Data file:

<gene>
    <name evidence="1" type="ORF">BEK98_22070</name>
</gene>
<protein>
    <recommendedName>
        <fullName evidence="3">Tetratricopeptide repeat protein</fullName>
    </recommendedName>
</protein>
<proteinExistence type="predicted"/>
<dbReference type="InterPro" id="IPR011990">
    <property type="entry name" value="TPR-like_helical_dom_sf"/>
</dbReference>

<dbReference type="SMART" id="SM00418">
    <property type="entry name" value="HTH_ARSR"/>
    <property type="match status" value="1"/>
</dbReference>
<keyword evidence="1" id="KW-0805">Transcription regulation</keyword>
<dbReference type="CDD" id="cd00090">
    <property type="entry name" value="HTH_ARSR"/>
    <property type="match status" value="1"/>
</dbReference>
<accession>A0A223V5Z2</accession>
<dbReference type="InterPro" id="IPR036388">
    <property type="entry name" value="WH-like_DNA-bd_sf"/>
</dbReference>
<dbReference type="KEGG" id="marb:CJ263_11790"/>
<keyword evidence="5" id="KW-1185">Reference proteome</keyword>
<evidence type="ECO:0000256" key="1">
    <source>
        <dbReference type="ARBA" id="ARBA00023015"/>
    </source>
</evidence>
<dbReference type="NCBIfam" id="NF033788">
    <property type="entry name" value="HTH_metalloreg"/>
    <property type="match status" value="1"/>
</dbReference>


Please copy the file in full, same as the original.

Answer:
<gene>
    <name evidence="1" type="ORF">BEK98_22070</name>
</gene>
<protein>
    <recommendedName>
        <fullName evidence="3">Tetratricopeptide repeat protein</fullName>
    </recommendedName>
</protein>
<proteinExistence type="predicted"/>
<dbReference type="InterPro" id="IPR011990">
    <property type="entry name" value="TPR-like_helical_dom_sf"/>
</dbReference>

<dbReference type="SMART" id="SM00418">
    <property type="entry name" value="HTH_ARSR"/>
    <property type="match status" value="1"/>
</dbReference>
<keyword evidence="1" id="KW-0805">Transcription regulation</keyword>
<dbReference type="CDD" id="cd00090">
    <property type="entry name" value="HTH_ARSR"/>
    <property type="match status" value="1"/>
</dbReference>
<accession>A0A223V5Z2</accession>
<dbReference type="InterPro" id="IPR036388">
    <property type="entry name" value="WH-like_DNA-bd_sf"/>
</dbReference>
<dbReference type="KEGG" id="marb:CJ263_11790"/>
<keyword evidence="5" id="KW-1185">Reference proteome</keyword>
<evidence type="ECO:0000256" key="1">
    <source>
        <dbReference type="ARBA" id="ARBA00023015"/>
    </source>
</evidence>
<dbReference type="NCBIfam" id="NF033788">
    <property type="entry name" value="HTH_metalloreg"/>
    <property type="match status" value="1"/>
</dbReference>